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Authorities warned Victorians to take heat seriously

Photo: Victorians urged to take heat seriously
Victorians are being urged to stop underestimating the effects of extreme heat as temperatures soar into the 40s later this week.

Extreme heat kills more Australians than any flood or bushfire, yet Victorians keep underestimating its danger.

Temperatures are set to soar into the 40s in Melbourne later this week, prompting authorities to reiterate warnings extreme heat can kill.

"We want Victorians, especially the elderly and those with medical conditions, to stop underestimating heatwaves - they are just as dangerous as floods and bushfires and we need to be prepared," Health Minister Jenny Mikakos said.

Paramedics responded to more than 1500 calls of people locked in vehicles, mostly children under 13, between September 2017 to August 31, 2018.

Ms Mikakos says it is "disappointing" people are failing to heed warnings it can lead to deadly heatstroke, dehydration and organ damage.
"Hot cars can kill. Even if you'll only be a couple of minutes, you should never leave kids unattended in cars," she said.

"Temperatures can double in a motor vehicle in a matter of minutes."

Ambulance Victoria state health commander Justin Dunlop said last Thursday alone, there were 16 reports of children left in cars.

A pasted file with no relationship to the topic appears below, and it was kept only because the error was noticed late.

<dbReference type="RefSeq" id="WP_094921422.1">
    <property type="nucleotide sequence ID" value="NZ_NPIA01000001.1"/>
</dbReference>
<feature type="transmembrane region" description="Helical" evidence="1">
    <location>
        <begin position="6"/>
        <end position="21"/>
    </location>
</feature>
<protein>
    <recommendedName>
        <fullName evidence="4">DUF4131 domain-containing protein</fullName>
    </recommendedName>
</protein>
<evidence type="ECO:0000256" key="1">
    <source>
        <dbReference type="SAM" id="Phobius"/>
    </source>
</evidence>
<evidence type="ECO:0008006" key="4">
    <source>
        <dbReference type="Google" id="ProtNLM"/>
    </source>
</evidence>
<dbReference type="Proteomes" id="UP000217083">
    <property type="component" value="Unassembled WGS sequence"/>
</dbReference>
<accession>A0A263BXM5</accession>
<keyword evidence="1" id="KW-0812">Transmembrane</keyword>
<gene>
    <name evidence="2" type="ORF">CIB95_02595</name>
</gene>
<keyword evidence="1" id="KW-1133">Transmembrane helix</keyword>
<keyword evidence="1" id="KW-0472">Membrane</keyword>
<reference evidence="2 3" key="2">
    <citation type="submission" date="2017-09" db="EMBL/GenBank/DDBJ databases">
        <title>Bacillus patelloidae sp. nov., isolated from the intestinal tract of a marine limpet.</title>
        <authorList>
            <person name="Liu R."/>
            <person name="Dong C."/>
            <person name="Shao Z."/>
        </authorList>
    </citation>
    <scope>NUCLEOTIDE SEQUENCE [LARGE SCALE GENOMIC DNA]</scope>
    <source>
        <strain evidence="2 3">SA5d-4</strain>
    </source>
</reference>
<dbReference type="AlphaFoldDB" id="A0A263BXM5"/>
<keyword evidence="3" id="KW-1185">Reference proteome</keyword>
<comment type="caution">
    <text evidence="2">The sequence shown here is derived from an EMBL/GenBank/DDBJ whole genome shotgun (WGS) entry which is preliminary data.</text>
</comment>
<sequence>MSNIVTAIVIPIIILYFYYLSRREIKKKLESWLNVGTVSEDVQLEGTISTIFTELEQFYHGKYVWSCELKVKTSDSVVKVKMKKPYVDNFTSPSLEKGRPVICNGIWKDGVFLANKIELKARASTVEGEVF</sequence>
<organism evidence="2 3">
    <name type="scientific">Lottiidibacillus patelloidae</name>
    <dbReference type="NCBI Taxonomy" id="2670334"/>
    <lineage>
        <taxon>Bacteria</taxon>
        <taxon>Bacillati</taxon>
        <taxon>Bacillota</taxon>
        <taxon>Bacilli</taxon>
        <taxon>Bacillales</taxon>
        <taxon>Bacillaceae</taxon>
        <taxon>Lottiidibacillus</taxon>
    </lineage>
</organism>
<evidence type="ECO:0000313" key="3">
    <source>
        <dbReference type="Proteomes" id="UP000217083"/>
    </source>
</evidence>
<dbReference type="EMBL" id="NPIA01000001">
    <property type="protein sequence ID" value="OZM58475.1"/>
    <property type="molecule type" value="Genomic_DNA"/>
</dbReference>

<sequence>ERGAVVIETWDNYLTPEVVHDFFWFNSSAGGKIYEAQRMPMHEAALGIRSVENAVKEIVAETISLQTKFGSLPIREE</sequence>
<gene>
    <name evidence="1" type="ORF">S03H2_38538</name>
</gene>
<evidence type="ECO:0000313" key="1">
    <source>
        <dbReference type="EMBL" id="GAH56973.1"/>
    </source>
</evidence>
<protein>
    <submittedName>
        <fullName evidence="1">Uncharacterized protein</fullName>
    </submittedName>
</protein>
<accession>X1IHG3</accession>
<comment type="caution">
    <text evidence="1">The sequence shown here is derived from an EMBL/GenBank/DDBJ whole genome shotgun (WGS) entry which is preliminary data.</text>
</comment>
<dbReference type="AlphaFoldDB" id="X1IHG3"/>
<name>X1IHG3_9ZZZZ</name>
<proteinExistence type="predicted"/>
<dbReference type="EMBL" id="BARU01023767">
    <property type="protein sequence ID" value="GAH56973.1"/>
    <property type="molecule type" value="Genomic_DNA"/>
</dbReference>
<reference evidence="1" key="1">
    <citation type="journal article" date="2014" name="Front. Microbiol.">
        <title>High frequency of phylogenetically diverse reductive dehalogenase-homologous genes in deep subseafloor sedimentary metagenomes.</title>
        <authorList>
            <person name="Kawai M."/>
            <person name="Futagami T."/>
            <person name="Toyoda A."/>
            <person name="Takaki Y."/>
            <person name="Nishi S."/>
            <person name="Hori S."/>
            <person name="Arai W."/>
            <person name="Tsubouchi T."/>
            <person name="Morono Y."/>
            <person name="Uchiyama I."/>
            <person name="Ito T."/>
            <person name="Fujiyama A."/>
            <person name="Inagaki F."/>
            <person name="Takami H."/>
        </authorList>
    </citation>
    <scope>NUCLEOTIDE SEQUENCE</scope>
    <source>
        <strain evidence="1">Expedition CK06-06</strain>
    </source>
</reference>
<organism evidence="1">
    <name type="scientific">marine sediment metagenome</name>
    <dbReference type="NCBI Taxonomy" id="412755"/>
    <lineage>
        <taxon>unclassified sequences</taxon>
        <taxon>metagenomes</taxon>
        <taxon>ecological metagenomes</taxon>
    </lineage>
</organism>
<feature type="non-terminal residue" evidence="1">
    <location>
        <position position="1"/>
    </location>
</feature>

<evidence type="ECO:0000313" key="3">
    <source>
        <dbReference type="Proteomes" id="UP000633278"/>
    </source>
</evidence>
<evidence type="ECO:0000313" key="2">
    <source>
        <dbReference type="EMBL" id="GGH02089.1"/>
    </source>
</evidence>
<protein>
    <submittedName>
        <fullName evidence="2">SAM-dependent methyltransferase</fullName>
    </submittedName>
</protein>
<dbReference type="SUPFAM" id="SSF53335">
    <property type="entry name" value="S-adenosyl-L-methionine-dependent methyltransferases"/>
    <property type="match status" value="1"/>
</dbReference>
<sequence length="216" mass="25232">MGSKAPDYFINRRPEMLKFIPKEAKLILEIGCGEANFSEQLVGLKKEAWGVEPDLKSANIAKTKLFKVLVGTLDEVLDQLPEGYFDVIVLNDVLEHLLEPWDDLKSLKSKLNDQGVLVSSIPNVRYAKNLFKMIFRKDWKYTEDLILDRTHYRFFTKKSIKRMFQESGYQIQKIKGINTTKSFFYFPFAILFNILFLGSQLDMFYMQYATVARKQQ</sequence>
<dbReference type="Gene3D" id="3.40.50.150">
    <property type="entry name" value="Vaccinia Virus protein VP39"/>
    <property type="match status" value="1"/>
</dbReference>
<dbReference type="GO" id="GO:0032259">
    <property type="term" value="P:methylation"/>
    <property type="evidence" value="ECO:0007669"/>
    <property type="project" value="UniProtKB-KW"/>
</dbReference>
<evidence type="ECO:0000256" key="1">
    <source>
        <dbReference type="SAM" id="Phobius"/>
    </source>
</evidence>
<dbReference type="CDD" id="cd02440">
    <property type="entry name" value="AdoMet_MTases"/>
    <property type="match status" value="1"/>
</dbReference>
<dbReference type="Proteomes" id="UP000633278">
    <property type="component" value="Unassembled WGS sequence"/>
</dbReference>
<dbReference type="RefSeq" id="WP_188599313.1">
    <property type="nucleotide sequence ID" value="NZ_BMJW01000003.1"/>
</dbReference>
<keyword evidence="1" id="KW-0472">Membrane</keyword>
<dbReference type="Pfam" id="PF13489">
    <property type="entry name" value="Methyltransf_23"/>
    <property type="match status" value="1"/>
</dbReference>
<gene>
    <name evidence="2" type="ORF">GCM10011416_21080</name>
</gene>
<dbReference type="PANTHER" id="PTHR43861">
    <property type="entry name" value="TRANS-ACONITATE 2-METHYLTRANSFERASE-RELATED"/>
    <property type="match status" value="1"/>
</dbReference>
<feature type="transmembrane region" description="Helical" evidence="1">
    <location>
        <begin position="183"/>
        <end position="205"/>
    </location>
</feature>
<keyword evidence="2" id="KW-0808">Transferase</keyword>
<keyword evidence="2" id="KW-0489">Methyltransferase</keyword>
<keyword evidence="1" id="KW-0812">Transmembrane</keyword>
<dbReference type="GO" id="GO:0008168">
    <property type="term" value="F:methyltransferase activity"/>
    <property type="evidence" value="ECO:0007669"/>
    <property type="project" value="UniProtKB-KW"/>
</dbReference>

"That's just not acceptable," he said.

The weather bureau forecasts Melbourne will reach 38 degrees on Thursday, then jump to 41 on Friday.

People are urged to stay cool by drinking more water throughout the day, seeking out air-conditioned buildings, planning activities in the coolest part of the day and checking on the elderly and neighbours.

Those at highest risk of heat exhaustion include people over 65, those with a pre-existing medical condition, pregnant and breastfeeding mothers and babies and young children.

Early signs of heat stress include cramps, nausea, vomiting, fatigue dizziness and a racing heart, which can all lead to heat stroke.

The Bureau of Meteorology's Andrew Tupper says it has been a particularly intense summer.

"December was the hottest summer for Australia on record," he said.

"The heat wave has continued into January and some of that heat is making its way to the south coast on Thursday and Friday."

Mr Tupper says that long term, summers have been getting hotter while the outlook for the next few months is also warmer than usual.

During the 2009 heatwave, the number of deaths in Victoria was 374 more than under normal conditions and almost 80 per cent of those deaths were people over 65.

During the 2014 heatwave, the number of deaths rose by 167.

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